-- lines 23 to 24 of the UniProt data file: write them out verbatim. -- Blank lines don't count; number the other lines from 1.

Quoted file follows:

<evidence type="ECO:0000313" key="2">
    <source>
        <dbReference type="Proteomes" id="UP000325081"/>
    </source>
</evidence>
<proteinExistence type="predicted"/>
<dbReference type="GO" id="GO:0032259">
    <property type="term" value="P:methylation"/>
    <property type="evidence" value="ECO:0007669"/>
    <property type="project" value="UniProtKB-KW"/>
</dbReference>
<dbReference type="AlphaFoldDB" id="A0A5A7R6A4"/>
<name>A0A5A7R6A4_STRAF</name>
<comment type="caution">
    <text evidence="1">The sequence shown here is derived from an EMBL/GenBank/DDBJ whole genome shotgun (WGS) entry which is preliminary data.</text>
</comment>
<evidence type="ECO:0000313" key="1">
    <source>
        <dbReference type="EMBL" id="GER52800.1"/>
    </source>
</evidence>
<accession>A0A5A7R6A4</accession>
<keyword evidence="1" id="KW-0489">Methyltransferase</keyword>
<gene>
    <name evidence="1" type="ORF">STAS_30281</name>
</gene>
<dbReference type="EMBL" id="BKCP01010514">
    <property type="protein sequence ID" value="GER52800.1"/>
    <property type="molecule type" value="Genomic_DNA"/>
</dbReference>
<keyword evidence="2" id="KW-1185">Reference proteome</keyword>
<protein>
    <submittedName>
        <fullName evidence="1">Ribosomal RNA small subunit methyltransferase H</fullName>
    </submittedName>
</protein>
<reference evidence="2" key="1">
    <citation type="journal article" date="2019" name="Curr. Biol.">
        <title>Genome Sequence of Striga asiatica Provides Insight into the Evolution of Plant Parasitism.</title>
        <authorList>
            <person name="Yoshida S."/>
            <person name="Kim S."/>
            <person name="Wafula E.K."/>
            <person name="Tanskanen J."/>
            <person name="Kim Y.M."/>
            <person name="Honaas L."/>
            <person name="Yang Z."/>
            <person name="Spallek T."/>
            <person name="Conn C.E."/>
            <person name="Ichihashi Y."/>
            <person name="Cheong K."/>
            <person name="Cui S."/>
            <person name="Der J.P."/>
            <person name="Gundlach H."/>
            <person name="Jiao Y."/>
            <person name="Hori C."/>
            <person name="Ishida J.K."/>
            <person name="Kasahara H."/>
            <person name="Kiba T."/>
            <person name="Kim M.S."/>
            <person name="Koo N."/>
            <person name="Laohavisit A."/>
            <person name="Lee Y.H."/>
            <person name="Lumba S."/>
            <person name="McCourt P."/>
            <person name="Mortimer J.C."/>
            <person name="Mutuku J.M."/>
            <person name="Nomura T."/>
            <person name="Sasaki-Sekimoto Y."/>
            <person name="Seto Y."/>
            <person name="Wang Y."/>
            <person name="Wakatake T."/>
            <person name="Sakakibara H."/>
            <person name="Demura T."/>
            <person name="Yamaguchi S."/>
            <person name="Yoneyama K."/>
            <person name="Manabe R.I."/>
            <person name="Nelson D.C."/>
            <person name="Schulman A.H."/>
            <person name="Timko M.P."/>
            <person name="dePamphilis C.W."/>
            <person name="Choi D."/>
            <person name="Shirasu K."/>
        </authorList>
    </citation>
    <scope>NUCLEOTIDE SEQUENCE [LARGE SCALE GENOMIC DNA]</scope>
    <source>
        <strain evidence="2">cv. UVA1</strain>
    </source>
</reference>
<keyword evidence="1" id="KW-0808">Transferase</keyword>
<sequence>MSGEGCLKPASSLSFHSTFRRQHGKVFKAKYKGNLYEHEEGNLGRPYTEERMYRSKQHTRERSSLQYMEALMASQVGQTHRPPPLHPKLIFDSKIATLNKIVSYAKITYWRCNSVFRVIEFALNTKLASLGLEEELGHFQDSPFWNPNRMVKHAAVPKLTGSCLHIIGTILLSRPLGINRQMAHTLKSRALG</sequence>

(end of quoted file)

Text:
<keyword evidence="1" id="KW-0489">Methyltransferase</keyword>
<gene>